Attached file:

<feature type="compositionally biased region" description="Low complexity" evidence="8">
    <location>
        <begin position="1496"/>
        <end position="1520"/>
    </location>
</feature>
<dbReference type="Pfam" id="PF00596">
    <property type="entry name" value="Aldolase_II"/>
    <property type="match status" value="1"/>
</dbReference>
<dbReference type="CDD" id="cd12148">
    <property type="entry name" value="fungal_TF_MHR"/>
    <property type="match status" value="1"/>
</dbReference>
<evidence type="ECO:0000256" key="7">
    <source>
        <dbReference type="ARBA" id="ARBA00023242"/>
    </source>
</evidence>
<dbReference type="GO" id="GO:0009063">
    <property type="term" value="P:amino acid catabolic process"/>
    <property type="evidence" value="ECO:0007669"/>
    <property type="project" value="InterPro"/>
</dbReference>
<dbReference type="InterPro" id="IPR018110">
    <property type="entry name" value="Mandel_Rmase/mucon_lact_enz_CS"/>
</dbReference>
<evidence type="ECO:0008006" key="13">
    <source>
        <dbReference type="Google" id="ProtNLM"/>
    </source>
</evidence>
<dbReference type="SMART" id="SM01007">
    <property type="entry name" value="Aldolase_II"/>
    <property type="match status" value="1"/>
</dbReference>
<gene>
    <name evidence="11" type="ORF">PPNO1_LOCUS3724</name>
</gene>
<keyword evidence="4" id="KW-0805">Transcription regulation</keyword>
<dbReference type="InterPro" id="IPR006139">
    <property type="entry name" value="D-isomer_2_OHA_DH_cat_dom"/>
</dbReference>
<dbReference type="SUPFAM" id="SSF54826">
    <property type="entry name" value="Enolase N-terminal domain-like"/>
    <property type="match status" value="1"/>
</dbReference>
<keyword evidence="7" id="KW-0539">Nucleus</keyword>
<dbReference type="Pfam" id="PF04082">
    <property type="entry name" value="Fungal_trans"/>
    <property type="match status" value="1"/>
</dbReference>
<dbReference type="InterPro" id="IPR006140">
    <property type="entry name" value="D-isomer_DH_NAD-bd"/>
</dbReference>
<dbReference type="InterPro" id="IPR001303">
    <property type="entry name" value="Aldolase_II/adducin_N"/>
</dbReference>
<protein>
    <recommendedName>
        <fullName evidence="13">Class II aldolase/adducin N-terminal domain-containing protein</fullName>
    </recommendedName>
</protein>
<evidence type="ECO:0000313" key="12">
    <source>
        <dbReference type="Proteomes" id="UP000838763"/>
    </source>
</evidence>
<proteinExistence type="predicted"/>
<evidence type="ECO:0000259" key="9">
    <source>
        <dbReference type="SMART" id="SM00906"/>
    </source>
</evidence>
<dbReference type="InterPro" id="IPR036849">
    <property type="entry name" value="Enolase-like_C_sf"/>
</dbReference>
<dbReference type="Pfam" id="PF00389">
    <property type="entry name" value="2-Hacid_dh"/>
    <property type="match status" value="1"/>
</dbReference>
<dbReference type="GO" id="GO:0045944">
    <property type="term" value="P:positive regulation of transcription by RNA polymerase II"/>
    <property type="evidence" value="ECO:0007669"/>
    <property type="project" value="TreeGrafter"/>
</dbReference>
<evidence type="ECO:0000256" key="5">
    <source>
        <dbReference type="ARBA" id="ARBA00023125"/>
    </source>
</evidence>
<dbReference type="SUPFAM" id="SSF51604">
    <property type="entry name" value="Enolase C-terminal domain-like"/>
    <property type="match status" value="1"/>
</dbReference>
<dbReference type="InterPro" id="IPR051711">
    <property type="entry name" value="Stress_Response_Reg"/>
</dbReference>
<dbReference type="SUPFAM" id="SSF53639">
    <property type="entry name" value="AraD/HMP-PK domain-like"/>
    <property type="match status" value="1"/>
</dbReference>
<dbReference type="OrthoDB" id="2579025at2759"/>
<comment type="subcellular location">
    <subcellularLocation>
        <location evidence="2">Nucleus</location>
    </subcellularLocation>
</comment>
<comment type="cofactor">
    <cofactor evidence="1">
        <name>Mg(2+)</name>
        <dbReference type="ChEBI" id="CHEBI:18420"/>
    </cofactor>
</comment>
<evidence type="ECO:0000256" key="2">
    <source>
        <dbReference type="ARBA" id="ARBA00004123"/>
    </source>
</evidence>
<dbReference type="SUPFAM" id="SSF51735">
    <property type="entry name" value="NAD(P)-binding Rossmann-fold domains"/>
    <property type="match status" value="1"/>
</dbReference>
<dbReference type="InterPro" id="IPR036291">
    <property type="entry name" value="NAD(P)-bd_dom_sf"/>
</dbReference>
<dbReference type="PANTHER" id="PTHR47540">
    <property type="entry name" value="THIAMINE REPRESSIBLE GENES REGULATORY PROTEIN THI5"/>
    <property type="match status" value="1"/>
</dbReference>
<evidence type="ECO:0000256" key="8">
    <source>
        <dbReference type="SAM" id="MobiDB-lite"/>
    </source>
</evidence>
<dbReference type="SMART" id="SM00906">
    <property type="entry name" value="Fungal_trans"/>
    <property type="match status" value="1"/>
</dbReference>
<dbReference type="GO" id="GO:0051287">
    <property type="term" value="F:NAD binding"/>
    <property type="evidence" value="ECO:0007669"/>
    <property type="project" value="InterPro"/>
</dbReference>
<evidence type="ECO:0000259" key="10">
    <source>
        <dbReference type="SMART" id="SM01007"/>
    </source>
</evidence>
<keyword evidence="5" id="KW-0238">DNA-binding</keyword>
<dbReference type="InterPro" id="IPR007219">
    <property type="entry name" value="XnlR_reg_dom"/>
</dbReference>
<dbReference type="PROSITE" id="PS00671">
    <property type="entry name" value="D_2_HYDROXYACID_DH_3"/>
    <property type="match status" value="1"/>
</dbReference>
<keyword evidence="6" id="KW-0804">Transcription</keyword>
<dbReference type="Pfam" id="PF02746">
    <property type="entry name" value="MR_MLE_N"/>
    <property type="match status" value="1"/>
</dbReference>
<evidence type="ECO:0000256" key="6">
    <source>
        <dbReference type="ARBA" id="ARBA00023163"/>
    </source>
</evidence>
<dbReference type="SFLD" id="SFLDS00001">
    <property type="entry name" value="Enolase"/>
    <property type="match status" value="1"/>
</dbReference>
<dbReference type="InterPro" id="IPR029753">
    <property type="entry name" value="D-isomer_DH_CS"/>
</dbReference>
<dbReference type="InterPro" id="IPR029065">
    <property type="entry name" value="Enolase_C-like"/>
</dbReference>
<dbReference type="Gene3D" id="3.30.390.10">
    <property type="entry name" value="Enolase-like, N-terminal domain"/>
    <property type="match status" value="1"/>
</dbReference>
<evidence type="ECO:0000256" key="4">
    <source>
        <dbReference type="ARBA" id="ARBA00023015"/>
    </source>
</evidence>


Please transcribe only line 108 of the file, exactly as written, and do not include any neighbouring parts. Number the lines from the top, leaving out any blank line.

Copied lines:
</comment>